Green, green, and more green. It is the first thing that many people think when they hear the words: St. Patrick´s Day. To this, we can also add: shamrocks, leprechauns, beer, and party all night. March 17, the day of the colour green and Irish folklore has become the national holiday most celebrated globally.
Iria Lozano, who attended last year’s celebration in Dublin says, “I bought a leprechaun hat and the city was lit up with green, even the most important monuments and rivers. Everyone was dressed in green, or as a leprechaun. You could smell Ireland in the air. Later, the people would go to the pubs or drink on the street. In fact, the street seemed like an enormous pub.”
However, these ideas about the day are false. The date celebrates the death of the Patron Saint of Ireland, a man devoted to God and the Irish people. Being back at home in Roman Britain, Patrick had a vision to return to the place where he had been previously captive, Ireland, and bring Christianity into the country. Patrick´s impact in Ireland was outstanding – he conducted 100,000 baptisms, constructed 300 new Churches, assigned countless priests and nuns, and even reached princes and paupers.
How did this solemn day turn into a holiday of extensive inebriation, parades, and festivals? Parties and parades were first introduced in America. According to Mike Cronin, a professor at Boston College, the day remained religious in Ireland until the 20th century, until it “became a public spectacle, with a military parade running through Dublin´s streets”. By 1996, the parade was transformed into a four-day event filled with music performances, treasure hunts, and a parade.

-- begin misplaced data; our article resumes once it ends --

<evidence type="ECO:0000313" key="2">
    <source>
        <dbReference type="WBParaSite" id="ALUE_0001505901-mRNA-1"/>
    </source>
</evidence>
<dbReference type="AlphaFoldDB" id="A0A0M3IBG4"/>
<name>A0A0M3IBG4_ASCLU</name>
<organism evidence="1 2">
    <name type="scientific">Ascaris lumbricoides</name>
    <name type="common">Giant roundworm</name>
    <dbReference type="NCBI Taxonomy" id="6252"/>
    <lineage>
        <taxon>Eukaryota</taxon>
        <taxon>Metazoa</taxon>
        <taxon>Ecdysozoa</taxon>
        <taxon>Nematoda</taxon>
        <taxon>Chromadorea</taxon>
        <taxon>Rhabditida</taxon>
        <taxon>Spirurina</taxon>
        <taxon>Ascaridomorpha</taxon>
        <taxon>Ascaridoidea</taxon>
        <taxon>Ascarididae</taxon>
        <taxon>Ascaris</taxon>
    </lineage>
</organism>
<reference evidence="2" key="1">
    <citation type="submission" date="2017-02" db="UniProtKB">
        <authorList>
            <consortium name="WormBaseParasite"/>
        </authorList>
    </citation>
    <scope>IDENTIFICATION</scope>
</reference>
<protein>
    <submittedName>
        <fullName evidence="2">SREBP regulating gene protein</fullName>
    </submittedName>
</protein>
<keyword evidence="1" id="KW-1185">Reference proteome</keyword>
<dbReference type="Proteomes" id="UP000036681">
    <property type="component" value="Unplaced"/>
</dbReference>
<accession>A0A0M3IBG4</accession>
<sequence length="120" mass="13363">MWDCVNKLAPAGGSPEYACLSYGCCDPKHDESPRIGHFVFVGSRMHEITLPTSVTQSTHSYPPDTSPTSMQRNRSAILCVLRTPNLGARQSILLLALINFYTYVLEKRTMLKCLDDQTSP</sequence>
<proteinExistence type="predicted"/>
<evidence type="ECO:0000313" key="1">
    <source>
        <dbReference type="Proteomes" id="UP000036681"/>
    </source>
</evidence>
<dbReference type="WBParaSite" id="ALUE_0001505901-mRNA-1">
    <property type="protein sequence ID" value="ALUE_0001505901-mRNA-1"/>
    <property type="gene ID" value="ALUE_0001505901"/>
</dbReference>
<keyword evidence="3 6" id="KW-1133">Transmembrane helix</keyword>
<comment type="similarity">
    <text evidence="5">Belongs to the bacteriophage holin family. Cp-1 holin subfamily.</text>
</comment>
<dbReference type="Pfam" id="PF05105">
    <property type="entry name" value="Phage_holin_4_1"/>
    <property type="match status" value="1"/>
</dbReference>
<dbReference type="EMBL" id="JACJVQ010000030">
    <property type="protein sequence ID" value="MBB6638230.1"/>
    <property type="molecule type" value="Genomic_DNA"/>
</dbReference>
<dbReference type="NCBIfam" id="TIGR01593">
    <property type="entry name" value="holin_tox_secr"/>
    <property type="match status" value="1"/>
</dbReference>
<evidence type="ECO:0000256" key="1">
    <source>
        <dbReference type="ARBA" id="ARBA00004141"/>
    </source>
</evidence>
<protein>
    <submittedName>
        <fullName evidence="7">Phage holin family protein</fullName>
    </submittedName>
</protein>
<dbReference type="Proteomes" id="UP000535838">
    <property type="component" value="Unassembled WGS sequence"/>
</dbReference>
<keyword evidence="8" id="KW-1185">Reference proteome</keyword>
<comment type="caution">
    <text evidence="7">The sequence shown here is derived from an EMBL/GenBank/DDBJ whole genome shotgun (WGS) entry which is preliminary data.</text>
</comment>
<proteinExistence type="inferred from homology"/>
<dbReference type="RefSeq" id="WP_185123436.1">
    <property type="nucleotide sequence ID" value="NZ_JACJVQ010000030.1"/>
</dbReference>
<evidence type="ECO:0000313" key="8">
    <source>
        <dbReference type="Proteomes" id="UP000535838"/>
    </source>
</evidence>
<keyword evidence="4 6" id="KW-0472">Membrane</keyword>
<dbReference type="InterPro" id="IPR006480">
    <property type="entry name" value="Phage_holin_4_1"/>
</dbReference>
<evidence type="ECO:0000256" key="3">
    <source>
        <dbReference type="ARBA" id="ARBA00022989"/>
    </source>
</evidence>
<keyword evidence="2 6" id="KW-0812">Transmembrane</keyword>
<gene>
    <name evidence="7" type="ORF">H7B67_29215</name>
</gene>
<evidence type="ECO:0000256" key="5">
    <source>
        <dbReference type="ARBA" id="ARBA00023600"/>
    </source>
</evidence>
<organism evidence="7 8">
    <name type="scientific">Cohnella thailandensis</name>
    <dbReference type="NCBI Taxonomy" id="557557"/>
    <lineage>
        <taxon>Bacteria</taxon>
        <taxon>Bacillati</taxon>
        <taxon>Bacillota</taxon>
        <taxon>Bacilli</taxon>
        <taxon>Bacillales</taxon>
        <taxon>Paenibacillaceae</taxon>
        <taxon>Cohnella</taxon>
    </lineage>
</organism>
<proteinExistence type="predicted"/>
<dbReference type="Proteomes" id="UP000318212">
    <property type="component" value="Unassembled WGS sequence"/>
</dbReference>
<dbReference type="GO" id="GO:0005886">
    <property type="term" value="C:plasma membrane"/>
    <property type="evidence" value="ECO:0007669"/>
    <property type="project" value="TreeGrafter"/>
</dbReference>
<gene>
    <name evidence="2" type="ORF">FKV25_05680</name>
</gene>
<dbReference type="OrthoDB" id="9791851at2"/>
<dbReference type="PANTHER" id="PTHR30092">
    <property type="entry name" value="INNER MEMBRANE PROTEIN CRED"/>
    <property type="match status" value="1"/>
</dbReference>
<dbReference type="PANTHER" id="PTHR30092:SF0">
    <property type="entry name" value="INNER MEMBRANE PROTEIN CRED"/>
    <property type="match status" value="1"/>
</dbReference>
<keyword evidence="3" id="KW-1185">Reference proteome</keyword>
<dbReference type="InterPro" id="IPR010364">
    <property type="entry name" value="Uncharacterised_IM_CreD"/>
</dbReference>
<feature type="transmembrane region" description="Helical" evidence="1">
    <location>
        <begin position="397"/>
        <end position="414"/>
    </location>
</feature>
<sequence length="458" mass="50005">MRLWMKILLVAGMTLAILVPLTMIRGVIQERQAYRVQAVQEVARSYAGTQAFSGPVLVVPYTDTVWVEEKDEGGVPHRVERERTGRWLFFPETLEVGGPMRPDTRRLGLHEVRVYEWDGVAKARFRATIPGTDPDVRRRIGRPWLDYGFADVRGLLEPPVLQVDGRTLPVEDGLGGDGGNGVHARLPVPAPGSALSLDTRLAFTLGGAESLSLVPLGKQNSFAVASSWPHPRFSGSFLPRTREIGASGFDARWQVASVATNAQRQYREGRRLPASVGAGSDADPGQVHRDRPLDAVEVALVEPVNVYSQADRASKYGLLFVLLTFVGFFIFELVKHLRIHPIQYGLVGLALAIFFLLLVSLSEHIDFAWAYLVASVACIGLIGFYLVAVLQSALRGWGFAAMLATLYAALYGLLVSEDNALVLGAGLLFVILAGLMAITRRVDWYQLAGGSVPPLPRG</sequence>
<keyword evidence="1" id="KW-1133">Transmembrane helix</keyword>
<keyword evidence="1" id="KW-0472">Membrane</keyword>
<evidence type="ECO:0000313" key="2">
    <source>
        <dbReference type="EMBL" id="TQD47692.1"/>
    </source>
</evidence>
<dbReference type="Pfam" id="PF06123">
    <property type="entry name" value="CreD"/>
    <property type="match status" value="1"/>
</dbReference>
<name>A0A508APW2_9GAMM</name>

This event was called ‘St. Patrick´s Festival’ and still runs today. He said that the first recorded celebrations were held in America by Irish immigrants. Over the years, the day increased in popularity as more Irish immigrants reached America and became a public demonstration of Catholicism and Irish nationalism.
Niamh Lane, an Irish national says, “I believe America commercialized and made it into a massive holiday. I personally do not dislike this hype because it’s supposed to be a feast where the community gathers and celebrates what St. Patrick accomplished in Ireland.”
This idea of accepting a commercialised St. Patrick´s Day is something that the Irish have adapted to. The Irish Ambassador to Great Britain, Dan Mulhall, commented that Ireland is very fortunate to have a national day so widely recognised.
He continued, “St. Patrick´s Parades and the global greening are an opportunity for the Irish around the world to celebrate their Irishness, and promote Ireland.